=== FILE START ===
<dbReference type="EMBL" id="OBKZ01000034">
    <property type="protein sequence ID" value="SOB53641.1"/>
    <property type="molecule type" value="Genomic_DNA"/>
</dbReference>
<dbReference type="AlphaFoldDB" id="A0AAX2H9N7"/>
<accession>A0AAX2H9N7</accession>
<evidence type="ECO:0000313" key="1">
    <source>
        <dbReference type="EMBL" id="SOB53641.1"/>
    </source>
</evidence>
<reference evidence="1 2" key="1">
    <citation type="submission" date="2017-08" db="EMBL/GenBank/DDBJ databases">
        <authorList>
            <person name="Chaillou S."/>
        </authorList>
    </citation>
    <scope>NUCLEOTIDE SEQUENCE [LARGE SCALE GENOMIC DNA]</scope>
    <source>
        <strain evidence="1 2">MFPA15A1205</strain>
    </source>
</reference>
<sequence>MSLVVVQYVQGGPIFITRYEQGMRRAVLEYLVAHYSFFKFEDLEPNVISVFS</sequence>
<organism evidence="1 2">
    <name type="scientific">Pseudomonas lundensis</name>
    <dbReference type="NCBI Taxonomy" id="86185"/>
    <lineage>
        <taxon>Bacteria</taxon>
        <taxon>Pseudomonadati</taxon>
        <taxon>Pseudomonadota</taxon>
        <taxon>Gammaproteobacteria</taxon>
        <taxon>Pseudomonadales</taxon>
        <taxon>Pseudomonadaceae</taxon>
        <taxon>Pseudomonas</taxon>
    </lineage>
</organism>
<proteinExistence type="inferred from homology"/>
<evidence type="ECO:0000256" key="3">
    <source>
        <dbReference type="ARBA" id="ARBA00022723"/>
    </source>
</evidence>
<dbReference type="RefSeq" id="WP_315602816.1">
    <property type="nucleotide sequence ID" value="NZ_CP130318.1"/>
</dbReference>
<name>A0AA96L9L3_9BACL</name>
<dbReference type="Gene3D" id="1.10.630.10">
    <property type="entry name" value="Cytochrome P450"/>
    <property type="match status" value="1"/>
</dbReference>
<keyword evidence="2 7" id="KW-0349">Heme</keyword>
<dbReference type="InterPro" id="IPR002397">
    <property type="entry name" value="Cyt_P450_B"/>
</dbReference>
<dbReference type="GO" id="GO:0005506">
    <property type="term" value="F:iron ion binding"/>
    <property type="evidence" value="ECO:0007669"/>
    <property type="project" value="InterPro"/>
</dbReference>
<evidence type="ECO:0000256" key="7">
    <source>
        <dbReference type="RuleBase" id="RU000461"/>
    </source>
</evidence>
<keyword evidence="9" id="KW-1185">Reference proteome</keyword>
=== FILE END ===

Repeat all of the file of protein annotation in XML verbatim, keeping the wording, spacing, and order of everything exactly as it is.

<dbReference type="EMBL" id="OBKZ01000034">
    <property type="protein sequence ID" value="SOB53641.1"/>
    <property type="molecule type" value="Genomic_DNA"/>
</dbReference>
<dbReference type="AlphaFoldDB" id="A0AAX2H9N7"/>
<accession>A0AAX2H9N7</accession>
<evidence type="ECO:0000313" key="1">
    <source>
        <dbReference type="EMBL" id="SOB53641.1"/>
    </source>
</evidence>
<reference evidence="1 2" key="1">
    <citation type="submission" date="2017-08" db="EMBL/GenBank/DDBJ databases">
        <authorList>
            <person name="Chaillou S."/>
        </authorList>
    </citation>
    <scope>NUCLEOTIDE SEQUENCE [LARGE SCALE GENOMIC DNA]</scope>
    <source>
        <strain evidence="1 2">MFPA15A1205</strain>
    </source>
</reference>
<sequence>MSLVVVQYVQGGPIFITRYEQGMRRAVLEYLVAHYSFFKFEDLEPNVISVFS</sequence>
<organism evidence="1 2">
    <name type="scientific">Pseudomonas lundensis</name>
    <dbReference type="NCBI Taxonomy" id="86185"/>
    <lineage>
        <taxon>Bacteria</taxon>
        <taxon>Pseudomonadati</taxon>
        <taxon>Pseudomonadota</taxon>
        <taxon>Gammaproteobacteria</taxon>
        <taxon>Pseudomonadales</taxon>
        <taxon>Pseudomonadaceae</taxon>
        <taxon>Pseudomonas</taxon>
    </lineage>
</organism>
<proteinExistence type="inferred from homology"/>
<evidence type="ECO:0000256" key="3">
    <source>
        <dbReference type="ARBA" id="ARBA00022723"/>
    </source>
</evidence>
<dbReference type="RefSeq" id="WP_315602816.1">
    <property type="nucleotide sequence ID" value="NZ_CP130318.1"/>
</dbReference>
<name>A0AA96L9L3_9BACL</name>
<dbReference type="Gene3D" id="1.10.630.10">
    <property type="entry name" value="Cytochrome P450"/>
    <property type="match status" value="1"/>
</dbReference>
<keyword evidence="2 7" id="KW-0349">Heme</keyword>
<dbReference type="InterPro" id="IPR002397">
    <property type="entry name" value="Cyt_P450_B"/>
</dbReference>
<dbReference type="GO" id="GO:0005506">
    <property type="term" value="F:iron ion binding"/>
    <property type="evidence" value="ECO:0007669"/>
    <property type="project" value="InterPro"/>
</dbReference>
<evidence type="ECO:0000256" key="7">
    <source>
        <dbReference type="RuleBase" id="RU000461"/>
    </source>
</evidence>
<keyword evidence="9" id="KW-1185">Reference proteome</keyword>